It’s fair to say that the trail we ride the next morning is as good as you’ll get anywhere in the world. It’s also fair to say, at the risk of piddling on our own adventure bonfire, that you don’t need a boat to reach it. Running the length of Loch Morar’s northwestern shore, you can ride it as an out-and-back from Morar village or grab the Knoydart ferry from Mallaig to Tarbet and ride back from there, via Swordland. But for our first kayakand- bike adventure it makes a good start point, and if the legendary Morag—Lock Morar’s own mythical monster—swallowed up our kayak’s we’d still be able to escape by bike back to civilization.
Bivvying is a simple existence, uncluttered and unfussy. It takes us little time to pack up camp and stash gear back into the boats after breakfast and get out on the trail. We ride over to Tarbet first, just to have a look at Loch Nevis—another pedal-and-paddle candidate we considered—before climbing back to Swordland and riding west.
The trail is a schizophrenic mix of flowy singletrack and tough, committing rock ledges that demand front-wheel precision. Get it wrong and it’s an early, if much needed, bath in the peaty loch far below. We climb high above it at times and descend to the edge at others, and then repeat the pattern all the way to its western shores and yesterday’s kayak launch beach. Here we sit and devour energy bars before turning around and riding back. By the time we reach camp we’ll have climbed 2,400 feet and descended the same. Alternating rock gardens and puddles of mossy mud keep us on our toes and short, sharp climbs punish our lungs.
It’s a perfect natural trail and we’re having a blast until a peaty bog takes its toll. Although looking shallow, this pungent beast turns out to be hub deep, and as Bayliss tries to clean it, he’s pitched over the bars. He escapes with no worse than mud-soaked gloves, but his carbon framed bike is history. Coming down on a rock, the right-side chainstay has been snapped cleanly in two. We’re about a mile from our kayaks and he’s forced to limp back gingerly. The broken bike might have scuppered our following day’s ride plan to hit a trail from Meoble heading south to, and along, Loch Beoraid, but it’s not dampened our sense of adventure.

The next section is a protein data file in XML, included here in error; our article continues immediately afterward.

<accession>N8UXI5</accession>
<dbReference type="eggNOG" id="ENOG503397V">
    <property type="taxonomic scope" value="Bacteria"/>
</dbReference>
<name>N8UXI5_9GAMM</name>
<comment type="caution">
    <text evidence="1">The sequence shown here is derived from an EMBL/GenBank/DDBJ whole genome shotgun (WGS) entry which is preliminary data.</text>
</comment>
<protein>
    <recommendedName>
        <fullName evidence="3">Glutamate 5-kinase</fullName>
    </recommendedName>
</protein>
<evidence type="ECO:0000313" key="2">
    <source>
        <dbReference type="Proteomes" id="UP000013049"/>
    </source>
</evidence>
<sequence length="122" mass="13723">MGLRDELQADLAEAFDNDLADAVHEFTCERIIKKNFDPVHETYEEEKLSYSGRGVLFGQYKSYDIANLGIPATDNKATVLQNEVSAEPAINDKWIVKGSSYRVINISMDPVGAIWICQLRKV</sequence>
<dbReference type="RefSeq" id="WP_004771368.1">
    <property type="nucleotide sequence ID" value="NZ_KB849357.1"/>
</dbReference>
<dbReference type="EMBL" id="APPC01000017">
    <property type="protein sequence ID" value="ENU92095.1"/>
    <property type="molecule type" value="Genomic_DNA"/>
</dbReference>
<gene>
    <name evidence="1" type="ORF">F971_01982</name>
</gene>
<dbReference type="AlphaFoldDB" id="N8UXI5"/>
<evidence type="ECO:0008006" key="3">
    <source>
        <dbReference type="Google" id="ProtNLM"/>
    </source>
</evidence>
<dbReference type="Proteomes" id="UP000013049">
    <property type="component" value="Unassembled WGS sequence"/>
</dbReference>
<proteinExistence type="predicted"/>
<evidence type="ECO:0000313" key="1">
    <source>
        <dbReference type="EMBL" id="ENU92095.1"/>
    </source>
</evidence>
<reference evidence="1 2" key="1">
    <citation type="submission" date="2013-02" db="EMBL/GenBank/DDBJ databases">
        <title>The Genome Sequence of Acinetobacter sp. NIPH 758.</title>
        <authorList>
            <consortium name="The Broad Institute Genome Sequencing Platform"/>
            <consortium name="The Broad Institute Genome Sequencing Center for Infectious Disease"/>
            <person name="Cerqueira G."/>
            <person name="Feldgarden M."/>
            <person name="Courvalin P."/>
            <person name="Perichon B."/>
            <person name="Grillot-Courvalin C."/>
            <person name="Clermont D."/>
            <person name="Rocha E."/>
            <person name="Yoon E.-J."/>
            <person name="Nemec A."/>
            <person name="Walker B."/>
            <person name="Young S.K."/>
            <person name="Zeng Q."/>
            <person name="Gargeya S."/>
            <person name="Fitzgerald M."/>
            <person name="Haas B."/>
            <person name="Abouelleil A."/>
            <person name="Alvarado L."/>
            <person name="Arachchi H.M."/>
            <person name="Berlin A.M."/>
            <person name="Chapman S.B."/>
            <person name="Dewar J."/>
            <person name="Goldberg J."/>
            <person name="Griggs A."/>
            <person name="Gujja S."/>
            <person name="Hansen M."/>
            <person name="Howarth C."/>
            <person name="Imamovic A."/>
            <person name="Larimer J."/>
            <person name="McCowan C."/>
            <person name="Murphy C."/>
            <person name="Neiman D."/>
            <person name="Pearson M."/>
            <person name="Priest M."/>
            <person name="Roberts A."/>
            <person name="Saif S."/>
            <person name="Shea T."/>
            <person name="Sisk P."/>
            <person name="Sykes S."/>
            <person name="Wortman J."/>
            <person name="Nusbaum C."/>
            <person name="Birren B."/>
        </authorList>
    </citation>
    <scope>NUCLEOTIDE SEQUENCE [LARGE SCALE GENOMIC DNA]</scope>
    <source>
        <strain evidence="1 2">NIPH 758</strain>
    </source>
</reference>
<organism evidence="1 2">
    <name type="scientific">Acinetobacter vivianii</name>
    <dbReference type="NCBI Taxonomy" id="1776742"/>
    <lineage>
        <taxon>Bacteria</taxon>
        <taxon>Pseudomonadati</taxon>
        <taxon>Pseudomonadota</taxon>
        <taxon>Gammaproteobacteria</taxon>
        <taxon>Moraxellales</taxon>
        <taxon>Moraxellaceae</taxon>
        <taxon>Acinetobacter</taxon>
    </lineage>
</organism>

Beneath the caress of a glorious late-afternoon sun, we load our bikes back onto our dinghies and lash them down tight. “How many knots are too many?” I wonder. We launch our flotilla and paddle across the loch as planned for our second night of beer- and bun-infused bivvying. It’s a one-mile paddle across the loch and I’m thankful the weather is still on our side. Our traverse takes us across the deepest part of the loch, with 1,000 feet of cold, dark water disappearing down beneath our boats’ hulls. It’s the perfect place for a Morag hideout and a risky spot if we suffered capsizing.
Our crossing is without issue, and as we reach the southern shore we are greeted by perhaps one of the most stunning bivvy spots you’ll ever find: a crinkled shore of tussock grass punctuated by pure white-sand beaches. Encouraged by the fuzzy embrace of ale, I take a post-ride bath in the loch before settling down around a campfire to eat a freeze-dried meal from a foil packet and watch the sun set to the west. Life is beautiful.
Tomorrow’s plans to ride have been scrapped thanks to the bike breakage, and even though we awake next morning to the sound of rain on our bivvy shelters, it’s still with reluctance that we have to move on. This is one of the most beautiful places I have ever been, even in the rain. Just behind camp, a primordial forest of weather-twisted trees hugs the hillside, and across the open loch swirls of mist swallow up any sight of the trail we rode.
Dressed in GoreTex, we climb into our kayaks for one last push back toward home, a four hour paddle through driving wind and rain. My hands are wrinkled and numb, my ass soggy and rivulets of water are running down my face. My shoulders ache and at times the wind blows so strongly I’m brought to a standstill right in the middle of the loch.
For a moment I curse the inflated dinghy that’s acting as a sea anchor behind me, cursing the ridiculous effort I’m needing to cross this patch of water. Near the northern shore a motorboat skims past, effortlessly. And then I remember: If it weren’t for this damned dinghy behind me and its ingenious bike-carrying potential, our adventure wouldn’t be happening. I’d have not camped out with friends and shared a birthday so uniquely. I’d have not returned from a ride to paddle a kayak across a loch to a beautiful beach. And so I dig deep into my energy reserves and smile through my grimace, and ahead of me I think I can sense Hendry and Bayliss doing the same.
Five things to consider when kayaking with bikes
- Loading your bike on a dinghy is easy to do. Remove the wheels to keep it compact, lay the wheels on first and then tie on the frame. Make sure nothing sharp is rubbing the dinghy.
- Not all dinghies are made the same. We used an Intex Explorer Pro 200 dinghy (amazon.com, 30 euros) and a Sevylor Colorado Pro inflatable kayak (350 euros) to haul our gear, finding that although the Sevylor was heavier, its size could handle two bikes and its keel meant it was easier to tow.
- Waterproof everything! Even stashed in kayak hatches, things will get wet, so seal everything in dry bags, especially sleeping bags.
- Keep the dinghy as light as possible. Dinghies aren’t as streamlined as sea kayaks, so load the kayak, not the dinghy, for an easier paddle.
- Wind is your main enemy when kayaking, with or without a dinghy in tow. Plan your paddle, but consider alternative options/routes and bailouts if the wind is against you.